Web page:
What if I receive negative votes for tenure?
Indiana University policy allows candidates to seek reconsideration. Note, this policy applies only to tenure cases where a candidate receives a negative recommendation, which consists of a majority vote against awarding tenure rather than a single negative vote. The request for reconsideration must be made within two weeks after the faculty member receives notification of the negative recommendation and before the review at the next level is completed. Reconsideration is not an appeals process but an opportunity to correct the record while review is still underway. If a faculty member believes the recommendation against tenure results from inadequate consideration of professional competence or erroneous information, they can offer factual corrections and/or add comments or materials that are relevant to the recommendations of the review.
What if my department does not have enough members to constitute a primary committee?
Primary committees must have at least four eligible voting members. Departments without enough qualified faculty to constitute a full committee may identify faculty on their own from other departments to supplement their committee, or may contact FAPD for assistance with identifying members of the School committee who may willing to serve as ad hoc members.
What is the timeline for submitting my materials?
Every department establishes their own timeline such that they can complete the required departmental steps prior to the deadline for dossiers to be submitted to the Dean’s office—which is July 1st. Consult with your department for your exact deadlines. However, below is a general timeline followed by many of our departments.
By March 1st – Materials to be sent out for external review (e.g., CV and candidate’s statement) are due to department chair
By March 15th – External review letters solicited with deadlines of six to eight weeks
By May 1st – Deadline for completed dossiers submitted to primary committee
By May 31st – Primary committee conducts review
By June 30th – Department chair conducts review
By July 1st – Dossier due to dean’s office
When is the final decision made and how am I notified?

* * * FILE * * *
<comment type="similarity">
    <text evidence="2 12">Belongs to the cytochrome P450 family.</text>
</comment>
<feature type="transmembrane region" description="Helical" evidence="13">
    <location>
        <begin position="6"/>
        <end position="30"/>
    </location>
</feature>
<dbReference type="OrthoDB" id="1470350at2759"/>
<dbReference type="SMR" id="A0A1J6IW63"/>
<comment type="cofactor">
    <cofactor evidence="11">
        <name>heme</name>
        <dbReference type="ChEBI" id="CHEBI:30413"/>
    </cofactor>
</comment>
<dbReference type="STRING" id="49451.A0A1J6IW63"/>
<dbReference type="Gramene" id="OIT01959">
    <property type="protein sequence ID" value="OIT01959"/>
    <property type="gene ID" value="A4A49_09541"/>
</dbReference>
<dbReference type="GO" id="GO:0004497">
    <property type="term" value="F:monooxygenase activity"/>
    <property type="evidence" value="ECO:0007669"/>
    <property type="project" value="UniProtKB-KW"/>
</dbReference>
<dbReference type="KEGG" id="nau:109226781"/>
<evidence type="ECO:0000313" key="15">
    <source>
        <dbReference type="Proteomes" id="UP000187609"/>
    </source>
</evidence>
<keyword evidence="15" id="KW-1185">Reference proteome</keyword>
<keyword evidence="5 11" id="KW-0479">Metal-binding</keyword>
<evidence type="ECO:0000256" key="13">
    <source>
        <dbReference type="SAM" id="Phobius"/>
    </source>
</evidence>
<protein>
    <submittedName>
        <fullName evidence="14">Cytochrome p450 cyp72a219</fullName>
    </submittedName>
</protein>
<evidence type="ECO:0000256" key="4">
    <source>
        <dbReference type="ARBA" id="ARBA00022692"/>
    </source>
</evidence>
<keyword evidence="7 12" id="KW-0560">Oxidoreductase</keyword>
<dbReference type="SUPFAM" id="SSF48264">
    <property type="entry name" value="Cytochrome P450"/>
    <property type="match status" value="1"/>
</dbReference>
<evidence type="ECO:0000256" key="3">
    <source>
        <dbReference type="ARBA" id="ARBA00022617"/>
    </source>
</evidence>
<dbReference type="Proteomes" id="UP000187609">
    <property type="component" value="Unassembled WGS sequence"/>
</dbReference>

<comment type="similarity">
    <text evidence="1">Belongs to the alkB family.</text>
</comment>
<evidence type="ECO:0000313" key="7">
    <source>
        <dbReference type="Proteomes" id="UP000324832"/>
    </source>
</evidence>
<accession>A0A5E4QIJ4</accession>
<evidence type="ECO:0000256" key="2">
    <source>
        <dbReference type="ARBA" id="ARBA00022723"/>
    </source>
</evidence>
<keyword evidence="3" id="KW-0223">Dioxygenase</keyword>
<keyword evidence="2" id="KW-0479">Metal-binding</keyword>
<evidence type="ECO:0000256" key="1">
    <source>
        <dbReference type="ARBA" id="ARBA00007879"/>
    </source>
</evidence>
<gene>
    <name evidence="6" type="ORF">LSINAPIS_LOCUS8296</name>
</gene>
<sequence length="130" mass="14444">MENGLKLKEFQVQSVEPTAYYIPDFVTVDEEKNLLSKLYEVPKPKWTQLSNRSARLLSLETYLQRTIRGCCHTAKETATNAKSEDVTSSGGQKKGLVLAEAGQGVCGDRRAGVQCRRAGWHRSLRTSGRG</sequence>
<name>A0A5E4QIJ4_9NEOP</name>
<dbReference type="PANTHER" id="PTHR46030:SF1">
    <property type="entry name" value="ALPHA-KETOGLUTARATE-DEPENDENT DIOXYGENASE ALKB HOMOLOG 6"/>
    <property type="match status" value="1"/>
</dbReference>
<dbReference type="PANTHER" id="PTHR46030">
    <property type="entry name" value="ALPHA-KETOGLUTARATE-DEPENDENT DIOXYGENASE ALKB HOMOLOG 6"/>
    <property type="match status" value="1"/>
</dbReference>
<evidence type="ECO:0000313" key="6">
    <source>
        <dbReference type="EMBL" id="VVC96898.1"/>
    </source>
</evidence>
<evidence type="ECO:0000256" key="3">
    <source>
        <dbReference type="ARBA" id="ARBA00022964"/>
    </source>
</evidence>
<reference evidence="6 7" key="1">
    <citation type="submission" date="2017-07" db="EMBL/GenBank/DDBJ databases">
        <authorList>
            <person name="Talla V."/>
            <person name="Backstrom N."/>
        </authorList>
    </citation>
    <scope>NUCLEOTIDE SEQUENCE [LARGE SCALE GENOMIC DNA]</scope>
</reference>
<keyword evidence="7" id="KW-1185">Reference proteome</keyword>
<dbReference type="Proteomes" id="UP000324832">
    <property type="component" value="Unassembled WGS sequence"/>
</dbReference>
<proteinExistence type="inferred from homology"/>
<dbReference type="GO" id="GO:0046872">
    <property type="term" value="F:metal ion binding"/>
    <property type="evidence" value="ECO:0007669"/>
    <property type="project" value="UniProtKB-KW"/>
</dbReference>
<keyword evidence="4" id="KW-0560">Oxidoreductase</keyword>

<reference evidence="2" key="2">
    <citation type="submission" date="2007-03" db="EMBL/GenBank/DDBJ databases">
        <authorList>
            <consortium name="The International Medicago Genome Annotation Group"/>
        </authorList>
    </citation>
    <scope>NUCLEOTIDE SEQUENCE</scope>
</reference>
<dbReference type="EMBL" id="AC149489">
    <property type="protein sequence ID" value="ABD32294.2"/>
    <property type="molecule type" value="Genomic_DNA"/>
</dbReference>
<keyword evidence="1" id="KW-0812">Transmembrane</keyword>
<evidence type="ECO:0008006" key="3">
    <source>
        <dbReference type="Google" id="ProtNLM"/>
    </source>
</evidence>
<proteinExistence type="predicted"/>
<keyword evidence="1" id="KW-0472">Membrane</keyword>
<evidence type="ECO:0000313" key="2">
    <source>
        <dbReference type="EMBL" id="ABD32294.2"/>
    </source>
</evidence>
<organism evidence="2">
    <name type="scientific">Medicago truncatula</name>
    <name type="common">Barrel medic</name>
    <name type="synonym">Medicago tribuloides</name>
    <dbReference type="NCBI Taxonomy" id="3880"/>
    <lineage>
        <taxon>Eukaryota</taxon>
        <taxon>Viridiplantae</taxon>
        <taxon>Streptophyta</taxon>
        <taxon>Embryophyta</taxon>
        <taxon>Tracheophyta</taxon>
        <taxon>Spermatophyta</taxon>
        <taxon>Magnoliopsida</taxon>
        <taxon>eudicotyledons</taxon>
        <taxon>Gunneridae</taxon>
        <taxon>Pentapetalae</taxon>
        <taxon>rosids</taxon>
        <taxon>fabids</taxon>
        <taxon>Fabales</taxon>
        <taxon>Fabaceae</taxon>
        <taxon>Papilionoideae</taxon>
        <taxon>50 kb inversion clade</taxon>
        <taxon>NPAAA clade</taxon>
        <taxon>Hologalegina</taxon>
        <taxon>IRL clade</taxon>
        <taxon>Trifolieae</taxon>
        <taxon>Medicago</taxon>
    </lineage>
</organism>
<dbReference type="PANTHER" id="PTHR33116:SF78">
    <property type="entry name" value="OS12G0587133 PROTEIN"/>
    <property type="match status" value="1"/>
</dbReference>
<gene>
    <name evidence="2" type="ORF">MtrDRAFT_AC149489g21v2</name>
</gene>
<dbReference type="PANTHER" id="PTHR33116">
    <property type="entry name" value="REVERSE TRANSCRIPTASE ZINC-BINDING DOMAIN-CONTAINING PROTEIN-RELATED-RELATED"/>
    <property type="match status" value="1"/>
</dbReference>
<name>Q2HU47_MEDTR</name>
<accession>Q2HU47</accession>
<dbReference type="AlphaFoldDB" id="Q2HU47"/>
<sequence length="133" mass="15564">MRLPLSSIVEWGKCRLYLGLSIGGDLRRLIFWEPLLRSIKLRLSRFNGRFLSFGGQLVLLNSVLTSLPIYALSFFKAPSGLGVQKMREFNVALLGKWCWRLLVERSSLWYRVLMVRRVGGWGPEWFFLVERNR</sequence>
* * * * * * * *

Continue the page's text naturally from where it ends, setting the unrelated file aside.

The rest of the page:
You will receive copies of the review letters along the way, following the varying levels of review. The process is complete after the board of trustees acts on the president’s recommendations. A formal notice of final action is provided to faculty shortly after the board of trustee’s meeting where that action takes place.
When should I talk to my department chair, division chief, or regional campus dean about the process?
It is never too soon to have a discussion with your department chair, division director, or regional campus dean about your readiness for promotion. You should discuss your plans for promotion each year at your faculty annual review. We also recommend that you talk with other senior colleagues in your department and if possible, the primary committee chair, or others familiar with your area of expertise.
Who are the key contact people in my department?
Important leaders involved in the department include your department chair, division chief, regional campus dean if applicable, and members of your primary committee. Typically, there is an administrator or administrative assistant in each department who can also assist you with the preparation process and dossier examples.
Who will review my dossier and how long does it take?
The review process takes one year. It begins with a review by your primary committee and department chair, then moves to the school level promotion and tenure committee or lecturer and clinical ranks promotion committee and dean. Subsequently, the dossier is reviewed by the campus promotion and tenure committee, executive vice chancellor, chancellor, president, and finally the board of trustees. You will be notified of the votes taken and receive copies of the letters submitted by each committee during the process.
Are external referees required to hold an academic appointment?
External referees are essential to the process and it is in the best interest of candidates to have the strongest pool of letter writers as possible. It is highly recommended that they hold academic appointments wherever possible. Non-academic external reviewers may be included when a clear explanation of the relevance of such a review is presented by the chair. Academic referees must hold at least the rank for which the candidate is being considered.